Some European Countries Ban Short Selling

Shanny Basar

Some European countries have banned short selling on equities as volatility has increased, but this is unlikely in the UK.

Adrian Whelan, BBH

Adrian Whelan, senior vice president and head of regulatory intelligence for investor services at Brown Brothers Harriman, said on the BBH On The Regs blog that under European Union law, national regulators can introduce short selling bans on their domestic stock markets without permission from the European Securities and Markets Authority, although they should then inform Esma.

Whelan noted that the action taken by regulators on short selling include:

  • The Spanish regulator, Comision Nacional Del Marcado de Valores, prohibiting short sales until April 17.  The CNMV can extend the ban if needed,  but it may also be lifted before the one-month deadline.
  • The Italian regulator, Commissione Nazionale per le Società e la Borsa,(Consob) implementing bans on a day-to-day basis, such as on March 17.
  • The French regulator, the Authoritie des Marches Financiers, banning short selling of 92 stocks until March 17. The AMF could extend the prohibition, if needed.
  • The Financial Services and Markets Authority (FSMA) in Belgium mirroring Consob and the AMF.

In addition, today the the Austrian Financial Market Authority (FMA) temporarily prohibited the short selling of certain financial instruments on the Vienna stock exchange for one month, although the ban may be repealed earlier or extended depending on market developments.

Helmut Ettl and Eduard Müllee, FMA’s executive directors, said in a statement: “In the difficult situation caused by the economic impact of the COVID-19 virus pandemic, the stability of the financial markets and maintaining the confidence of investors in the orderly functioning of the markets must have absolute priority. This national measure is therefore both inevitable and appropriate.”

Whelan said the UK’s Financial Conduct Authority has implemented a targeted short-sale ban on Belgian and Italian stocks to ensure those national bans couldn’t be circumvented by trading through London instead, showing some positive co-ordinated cross border regulatory activity.

Nick Bayley, managing director and head of Duff & Phelps’ compliance and regulatory consulting practice, noted in a statement that the FCA itself has not banned short selling of any UK stocks and is unlikely to do so.

“In the height of the global financial crisis, the FCA did briefly ban the short selling of financial stocks and it led to significant price dislocations and confusion in the market,” he added. “I fully expect that in this post-Brexit world, the ‘Northern European’ stance, that two views make a market and that short selling has a legitimate role, will continue to prevail here despite the market turmoil.”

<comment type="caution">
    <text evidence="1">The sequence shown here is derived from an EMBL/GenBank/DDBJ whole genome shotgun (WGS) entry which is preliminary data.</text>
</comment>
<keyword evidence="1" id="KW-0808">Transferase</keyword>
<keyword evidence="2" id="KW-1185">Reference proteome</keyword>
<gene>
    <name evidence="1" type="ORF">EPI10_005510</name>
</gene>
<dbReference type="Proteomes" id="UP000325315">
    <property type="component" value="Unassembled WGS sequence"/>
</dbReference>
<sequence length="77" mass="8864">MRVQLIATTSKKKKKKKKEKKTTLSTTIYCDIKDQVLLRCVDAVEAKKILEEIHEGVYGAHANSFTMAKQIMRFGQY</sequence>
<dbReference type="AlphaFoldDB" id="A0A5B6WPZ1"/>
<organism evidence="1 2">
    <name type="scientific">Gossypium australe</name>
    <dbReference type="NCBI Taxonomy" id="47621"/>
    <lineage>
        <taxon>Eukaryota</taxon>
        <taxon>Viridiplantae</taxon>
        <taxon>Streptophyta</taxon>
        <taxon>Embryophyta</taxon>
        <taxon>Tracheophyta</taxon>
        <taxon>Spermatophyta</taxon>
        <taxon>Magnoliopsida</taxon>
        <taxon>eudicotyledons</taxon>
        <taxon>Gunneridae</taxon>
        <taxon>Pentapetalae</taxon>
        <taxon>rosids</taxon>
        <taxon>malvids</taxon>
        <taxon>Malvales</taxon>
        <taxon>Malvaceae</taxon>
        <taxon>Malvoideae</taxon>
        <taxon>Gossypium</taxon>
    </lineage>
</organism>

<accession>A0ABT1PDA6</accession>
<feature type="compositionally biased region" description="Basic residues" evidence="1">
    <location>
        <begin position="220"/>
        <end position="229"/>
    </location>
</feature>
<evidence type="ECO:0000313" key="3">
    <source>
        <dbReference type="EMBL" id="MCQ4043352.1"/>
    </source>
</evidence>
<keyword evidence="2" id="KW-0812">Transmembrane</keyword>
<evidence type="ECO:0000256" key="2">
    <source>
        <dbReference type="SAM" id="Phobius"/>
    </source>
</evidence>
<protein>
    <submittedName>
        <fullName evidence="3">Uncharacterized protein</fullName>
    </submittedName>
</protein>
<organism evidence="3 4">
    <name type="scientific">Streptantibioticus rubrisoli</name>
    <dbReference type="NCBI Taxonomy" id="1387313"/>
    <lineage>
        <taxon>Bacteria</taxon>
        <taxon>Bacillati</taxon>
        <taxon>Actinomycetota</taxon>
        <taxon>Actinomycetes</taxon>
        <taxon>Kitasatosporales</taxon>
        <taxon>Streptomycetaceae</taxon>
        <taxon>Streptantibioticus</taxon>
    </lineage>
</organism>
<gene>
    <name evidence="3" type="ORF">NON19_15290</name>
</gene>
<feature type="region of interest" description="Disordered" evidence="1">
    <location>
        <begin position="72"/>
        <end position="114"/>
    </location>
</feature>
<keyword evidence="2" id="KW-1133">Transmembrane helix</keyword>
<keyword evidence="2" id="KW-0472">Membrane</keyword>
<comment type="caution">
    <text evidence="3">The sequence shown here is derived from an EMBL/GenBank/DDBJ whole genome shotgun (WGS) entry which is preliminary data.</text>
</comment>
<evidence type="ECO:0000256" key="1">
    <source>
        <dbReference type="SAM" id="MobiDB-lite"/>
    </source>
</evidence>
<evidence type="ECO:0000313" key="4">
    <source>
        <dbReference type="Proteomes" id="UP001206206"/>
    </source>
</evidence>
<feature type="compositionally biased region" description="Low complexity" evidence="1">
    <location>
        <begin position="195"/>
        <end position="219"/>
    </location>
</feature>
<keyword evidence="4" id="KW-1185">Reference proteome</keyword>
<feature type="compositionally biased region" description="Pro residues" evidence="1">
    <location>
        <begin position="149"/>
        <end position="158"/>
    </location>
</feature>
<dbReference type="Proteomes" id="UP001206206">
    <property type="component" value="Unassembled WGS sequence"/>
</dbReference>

Whelan said that as volatility continues there will be a more concerted response from regulators. He continued that, so far, they  have focussed on fund liquidity with requests for additional reporting on redemption activity; business continuity processes; and the US authorities have granted regulatory relief in certain targeted areas.

The FCA has also informed firms of the regulator’s expectations of their response to the Coronavirus (Covid-19), especially as staff work from home:

“Firms should continue to record calls, but we accept that some scenarios may emerge where this is not possible,” said the FCA. “Firms should make us aware if they are unable to meet these requirements.”

The UK regulator said that if firms experience difficulties in submitting their regulatory data, they should maintain appropriate records during this period and submit the data as soon as possible.

Whelan said: “While these are uncertain times, one thing is certain: This is not the last we’ll hear from global regulators as the crisis unfolds.”


Esma has agreed to the emergency short selling prohibitions from the relevant national regulators as current adverse events constitute a serious threat to market confidence and financial stability.

The regulator said the bans apply to transactions executed both on a trading venue or over the counter, and to any natural or legal person domiciled or established within the European Union or in a third country

In addition, Esma is temporarily requiring the holders of net short positions in shares traded on a EU regulated market to notify the relevant national competent authority.

The regulator said in a statement: “Esma considers that lowering the reporting threshold is a precautionary action that, under the exceptional circumstances linked to the ongoing COVID-19 pandemic, is essential for authorities to monitor developments in markets. The measure can support more stringent action if required to ensure the orderly functioning of EU markets, financial stability and investor protection.”

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